As always, make sure to contact your local agronomist with any questions you may have. Stay safe!

By Joe Slosarczyk, Key Account Sales Manager

There are some key factors in proper hybrid/variety selection to successfully prepare for the 2022 planting season, as well as some new technological advancements that will be available to us for this next season and beyond. In this second part of our 2-part series, we would like to discuss some of the key factors in proper hybrid/variety selection to successfully prepare for our 2022 planting season.

Tools for Success

Proper seed selection takes careful consideration around the details to set us up for success for the following year. We will try to dive into a few of the important selection attributes and how to utilize different tools to achieve success.

There are many basic but important factors that go into seed selection. A few would be crop rotation, desired relative maturity, tillage system, nutrient management system, disease spectrum and fertility levels. First, we need to determine the maturity window for the particular crop you are intending to grow as it pertains to your specific environment. This will also help us better dial in hybrid maturity characteristics and harvest management considerations. We then need to consider if the hybrid/variety will be following a rotated or host crop. This will help us determine the right genetics for the rotation, the correct disease characteristics needed, and select the proper traits to protect our crop. Next, we need to take into consideration your specific tillage system. By knowing the tillage program, we can then properly place the hybrid/varieties based on emergence scores, fertility characteristics of the tillage system and aid in proper residue management. Following that, we need to discuss past and present disease spectrum factors for your area. This will help us not only pick the correct genetic characteristics for your particular farms, but also discuss potential seed treatment options and in-season management decisions to optimize your chosen genetics. The last basic factor will be to determine your fertility levels and your overall management system as to how we will deliver specific nutrients like nitrogen, sulfur, potassium, phosphorous and various micronutrients for the chosen genetics/system. All these basic factors make up the pillars and foundation to sound seed selection.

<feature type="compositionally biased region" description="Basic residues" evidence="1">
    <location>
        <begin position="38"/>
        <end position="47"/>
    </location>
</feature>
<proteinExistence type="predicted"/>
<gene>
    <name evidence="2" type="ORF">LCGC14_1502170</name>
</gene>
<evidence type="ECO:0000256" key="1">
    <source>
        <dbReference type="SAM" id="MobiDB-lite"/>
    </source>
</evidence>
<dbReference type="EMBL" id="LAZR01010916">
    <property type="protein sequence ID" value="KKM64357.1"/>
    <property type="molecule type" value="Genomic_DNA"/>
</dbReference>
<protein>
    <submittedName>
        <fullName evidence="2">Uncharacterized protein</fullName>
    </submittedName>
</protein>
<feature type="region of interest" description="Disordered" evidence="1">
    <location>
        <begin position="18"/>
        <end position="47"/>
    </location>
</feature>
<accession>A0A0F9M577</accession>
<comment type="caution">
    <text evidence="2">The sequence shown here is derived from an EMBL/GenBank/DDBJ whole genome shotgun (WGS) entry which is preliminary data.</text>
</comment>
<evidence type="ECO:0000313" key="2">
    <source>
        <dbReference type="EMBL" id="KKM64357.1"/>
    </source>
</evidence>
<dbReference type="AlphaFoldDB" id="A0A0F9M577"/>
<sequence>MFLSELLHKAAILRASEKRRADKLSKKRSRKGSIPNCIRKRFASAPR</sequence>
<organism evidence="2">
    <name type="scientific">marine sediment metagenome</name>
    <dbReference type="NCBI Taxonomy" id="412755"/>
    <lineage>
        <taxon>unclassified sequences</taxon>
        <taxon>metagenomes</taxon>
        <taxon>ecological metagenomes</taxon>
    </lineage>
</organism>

Once we have started our building blocks for success, we can then further dive into the finer details to hone in on the right seed choices. Some of the finer details could include your hybrid’s response to additional/late season nitrogen, response to increased population, response in fungicide and ultimately the yield goals for your farm. Fortunately, we have a great tool at our disposal to evaluate all those factors. This tool is Winfield United’s R7 Tool and Answer Plot system.  This system that spans across the United States and encompasses high quality local data gives us sound data to provide all those characteristics including yield performance by environment. By choosing the right population, the correct nitrogen management, and potential fungicide management decisions, we can then start to get laser-focused on placing and managing the best choices for your particular system.

dashboard showing how customer tools work

Variety Selection

Now, let’s dive into the proper variety on selection on soybeans. There are a few key elements to consider when choosing the best soybean portfolio for your farm. These would include maturity, tillage system, herbicide system, row width and disease environment.

Maturity depends on a few factors. These would include your geographic location, intended planting date, desired harvest date and if we are going to seed any crops after soybean harvest. Your particular tillage system has an impact on how we choose varieties. Depending on your tillage system, we can then make decisions on variety characteristics such as plant architecture, disease resistance, and herbicide options, along with other agronomic characteristics. Once we have determined our tillage system, we can then move onto the best options for your herbicide management program. This will affect the recommendation on the type of traits that would be most desired to ensure success in controlling your particular weed environment. ALCIVIA has great options for both the E3 Enlist System and the Xtend Flex System. Lastly, we can discuss your particular row width and disease spectrum. They both have an interaction together, and deciding which diseases are a potential detriment on your farm will help us choose the best variety to defend against those diseases. Putting all these factors together will give us the best opportunity to achieve the goals you have put in place for your farm.